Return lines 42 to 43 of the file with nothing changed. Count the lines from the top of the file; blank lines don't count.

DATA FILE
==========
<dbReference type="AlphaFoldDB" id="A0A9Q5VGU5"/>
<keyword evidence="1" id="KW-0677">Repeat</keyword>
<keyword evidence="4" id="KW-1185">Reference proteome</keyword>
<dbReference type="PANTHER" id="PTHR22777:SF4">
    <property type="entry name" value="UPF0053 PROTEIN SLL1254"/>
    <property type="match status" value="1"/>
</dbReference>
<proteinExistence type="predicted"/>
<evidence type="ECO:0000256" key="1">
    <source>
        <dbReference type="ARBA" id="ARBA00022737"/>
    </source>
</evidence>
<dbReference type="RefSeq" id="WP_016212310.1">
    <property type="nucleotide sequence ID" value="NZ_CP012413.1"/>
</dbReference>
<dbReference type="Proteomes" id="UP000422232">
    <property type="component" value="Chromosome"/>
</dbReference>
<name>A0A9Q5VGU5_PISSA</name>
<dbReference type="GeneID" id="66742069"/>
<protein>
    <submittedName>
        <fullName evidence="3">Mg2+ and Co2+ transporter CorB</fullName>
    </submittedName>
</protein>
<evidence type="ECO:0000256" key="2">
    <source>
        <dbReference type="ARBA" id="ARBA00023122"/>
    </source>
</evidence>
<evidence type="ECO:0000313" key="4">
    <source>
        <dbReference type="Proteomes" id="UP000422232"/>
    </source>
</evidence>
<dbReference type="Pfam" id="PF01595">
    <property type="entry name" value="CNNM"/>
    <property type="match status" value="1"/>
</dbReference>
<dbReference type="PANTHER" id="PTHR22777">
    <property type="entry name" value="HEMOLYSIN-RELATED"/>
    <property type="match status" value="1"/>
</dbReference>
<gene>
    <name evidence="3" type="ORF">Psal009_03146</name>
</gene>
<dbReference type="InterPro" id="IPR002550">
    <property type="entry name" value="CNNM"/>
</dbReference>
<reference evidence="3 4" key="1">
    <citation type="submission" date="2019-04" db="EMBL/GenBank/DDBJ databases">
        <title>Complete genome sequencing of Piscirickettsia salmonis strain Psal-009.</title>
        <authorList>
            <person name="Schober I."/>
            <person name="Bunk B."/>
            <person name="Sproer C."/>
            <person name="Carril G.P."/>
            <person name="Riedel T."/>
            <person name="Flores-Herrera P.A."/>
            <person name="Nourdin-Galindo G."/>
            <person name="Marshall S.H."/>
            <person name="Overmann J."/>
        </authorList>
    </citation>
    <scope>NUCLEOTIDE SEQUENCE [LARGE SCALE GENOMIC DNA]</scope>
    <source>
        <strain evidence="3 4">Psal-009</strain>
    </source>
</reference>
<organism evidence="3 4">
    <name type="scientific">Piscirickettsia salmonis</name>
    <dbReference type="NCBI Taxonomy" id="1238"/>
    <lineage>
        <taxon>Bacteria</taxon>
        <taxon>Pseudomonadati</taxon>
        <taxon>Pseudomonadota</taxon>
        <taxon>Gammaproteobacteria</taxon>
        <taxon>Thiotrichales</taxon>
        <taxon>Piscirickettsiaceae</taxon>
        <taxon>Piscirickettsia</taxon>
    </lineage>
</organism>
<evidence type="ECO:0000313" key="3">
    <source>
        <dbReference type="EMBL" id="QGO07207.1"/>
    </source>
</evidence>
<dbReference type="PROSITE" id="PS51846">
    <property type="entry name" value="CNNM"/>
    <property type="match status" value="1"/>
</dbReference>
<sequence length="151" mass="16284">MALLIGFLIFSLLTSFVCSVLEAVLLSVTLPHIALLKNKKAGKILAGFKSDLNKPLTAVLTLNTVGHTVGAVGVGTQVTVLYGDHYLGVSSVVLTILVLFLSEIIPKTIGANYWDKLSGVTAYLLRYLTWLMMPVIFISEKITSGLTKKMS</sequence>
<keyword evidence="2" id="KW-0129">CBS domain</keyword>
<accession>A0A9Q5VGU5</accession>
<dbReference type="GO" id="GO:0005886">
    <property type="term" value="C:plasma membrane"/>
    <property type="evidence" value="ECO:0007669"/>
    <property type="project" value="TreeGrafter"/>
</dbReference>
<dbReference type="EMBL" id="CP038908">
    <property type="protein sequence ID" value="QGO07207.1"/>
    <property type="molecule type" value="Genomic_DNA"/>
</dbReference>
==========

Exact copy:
    <property type="entry name" value="HEMOLYSIN-RELATED"/>
    <property type="match status" value="1"/>